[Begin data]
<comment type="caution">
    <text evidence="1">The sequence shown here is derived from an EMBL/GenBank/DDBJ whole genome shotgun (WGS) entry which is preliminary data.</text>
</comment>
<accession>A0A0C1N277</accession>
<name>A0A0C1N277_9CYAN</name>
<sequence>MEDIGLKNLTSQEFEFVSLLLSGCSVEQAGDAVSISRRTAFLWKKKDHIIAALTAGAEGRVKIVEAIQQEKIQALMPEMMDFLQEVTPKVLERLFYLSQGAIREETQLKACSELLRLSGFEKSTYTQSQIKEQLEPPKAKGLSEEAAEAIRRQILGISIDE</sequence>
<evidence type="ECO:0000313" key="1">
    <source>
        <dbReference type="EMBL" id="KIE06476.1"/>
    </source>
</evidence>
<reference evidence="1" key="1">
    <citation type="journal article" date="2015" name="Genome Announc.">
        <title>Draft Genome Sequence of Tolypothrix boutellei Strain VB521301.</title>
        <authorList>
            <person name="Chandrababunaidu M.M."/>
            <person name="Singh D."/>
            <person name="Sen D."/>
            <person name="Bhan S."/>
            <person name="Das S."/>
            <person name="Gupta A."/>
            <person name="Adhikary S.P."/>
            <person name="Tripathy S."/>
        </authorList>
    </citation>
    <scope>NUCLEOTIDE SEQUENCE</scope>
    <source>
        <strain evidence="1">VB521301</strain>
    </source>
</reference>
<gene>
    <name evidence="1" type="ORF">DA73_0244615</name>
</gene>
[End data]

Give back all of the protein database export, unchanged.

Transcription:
<comment type="caution">
    <text evidence="1">The sequence shown here is derived from an EMBL/GenBank/DDBJ whole genome shotgun (WGS) entry which is preliminary data.</text>
</comment>
<accession>A0A0C1N277</accession>
<name>A0A0C1N277_9CYAN</name>
<sequence>MEDIGLKNLTSQEFEFVSLLLSGCSVEQAGDAVSISRRTAFLWKKKDHIIAALTAGAEGRVKIVEAIQQEKIQALMPEMMDFLQEVTPKVLERLFYLSQGAIREETQLKACSELLRLSGFEKSTYTQSQIKEQLEPPKAKGLSEEAAEAIRRQILGISIDE</sequence>
<evidence type="ECO:0000313" key="1">
    <source>
        <dbReference type="EMBL" id="KIE06476.1"/>
    </source>
</evidence>
<reference evidence="1" key="1">
    <citation type="journal article" date="2015" name="Genome Announc.">
        <title>Draft Genome Sequence of Tolypothrix boutellei Strain VB521301.</title>
        <authorList>
            <person name="Chandrababunaidu M.M."/>
            <person name="Singh D."/>
            <person name="Sen D."/>
            <person name="Bhan S."/>
            <person name="Das S."/>
            <person name="Gupta A."/>
            <person name="Adhikary S.P."/>
            <person name="Tripathy S."/>
        </authorList>
    </citation>
    <scope>NUCLEOTIDE SEQUENCE</scope>
    <source>
        <strain evidence="1">VB521301</strain>
    </source>
</reference>
<gene>
    <name evidence="1" type="ORF">DA73_0244615</name>
</gene>